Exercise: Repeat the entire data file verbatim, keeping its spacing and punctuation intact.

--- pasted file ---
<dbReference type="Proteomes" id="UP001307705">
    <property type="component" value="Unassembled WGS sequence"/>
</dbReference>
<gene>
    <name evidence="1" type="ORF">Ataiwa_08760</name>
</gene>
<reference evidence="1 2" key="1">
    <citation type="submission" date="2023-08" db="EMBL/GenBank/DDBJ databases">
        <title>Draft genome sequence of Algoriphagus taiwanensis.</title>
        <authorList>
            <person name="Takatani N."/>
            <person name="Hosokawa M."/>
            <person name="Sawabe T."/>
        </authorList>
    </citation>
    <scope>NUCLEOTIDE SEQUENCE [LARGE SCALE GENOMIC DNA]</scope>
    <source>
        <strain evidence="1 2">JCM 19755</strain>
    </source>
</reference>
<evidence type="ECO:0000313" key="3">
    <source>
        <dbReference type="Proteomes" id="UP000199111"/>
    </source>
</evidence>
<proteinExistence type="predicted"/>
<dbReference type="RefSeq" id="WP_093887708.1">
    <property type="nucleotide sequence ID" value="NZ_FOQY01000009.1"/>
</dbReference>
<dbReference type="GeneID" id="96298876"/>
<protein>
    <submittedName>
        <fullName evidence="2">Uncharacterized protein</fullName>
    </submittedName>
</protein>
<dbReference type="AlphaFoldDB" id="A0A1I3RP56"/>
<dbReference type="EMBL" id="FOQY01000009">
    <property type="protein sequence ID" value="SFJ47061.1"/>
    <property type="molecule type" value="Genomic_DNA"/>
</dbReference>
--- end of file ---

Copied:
<dbReference type="Proteomes" id="UP001307705">
    <property type="component" value="Unassembled WGS sequence"/>
</dbReference>
<gene>
    <name evidence="1" type="ORF">Ataiwa_08760</name>
</gene>
<reference evidence="1 2" key="1">
    <citation type="submission" date="2023-08" db="EMBL/GenBank/DDBJ databases">
        <title>Draft genome sequence of Algoriphagus taiwanensis.</title>
        <authorList>
            <person name="Takatani N."/>
            <person name="Hosokawa M."/>
            <person name="Sawabe T."/>
        </authorList>
    </citation>
    <scope>NUCLEOTIDE SEQUENCE [LARGE SCALE GENOMIC DNA]</scope>
    <source>
        <strain evidence="1 2">JCM 19755</strain>
    </source>
</reference>
<evidence type="ECO:0000313" key="3">
    <source>
        <dbReference type="Proteomes" id="UP000199111"/>
    </source>
</evidence>
<proteinExistence type="predicted"/>
<dbReference type="RefSeq" id="WP_093887708.1">
    <property type="nucleotide sequence ID" value="NZ_FOQY01000009.1"/>
</dbReference>
<dbReference type="GeneID" id="96298876"/>
<protein>
    <submittedName>
        <fullName evidence="2">Uncharacterized protein</fullName>
    </submittedName>
</protein>
<dbReference type="AlphaFoldDB" id="A0A1I3RP56"/>
<dbReference type="EMBL" id="FOQY01000009">
    <property type="protein sequence ID" value="SFJ47061.1"/>
    <property type="molecule type" value="Genomic_DNA"/>
</dbReference>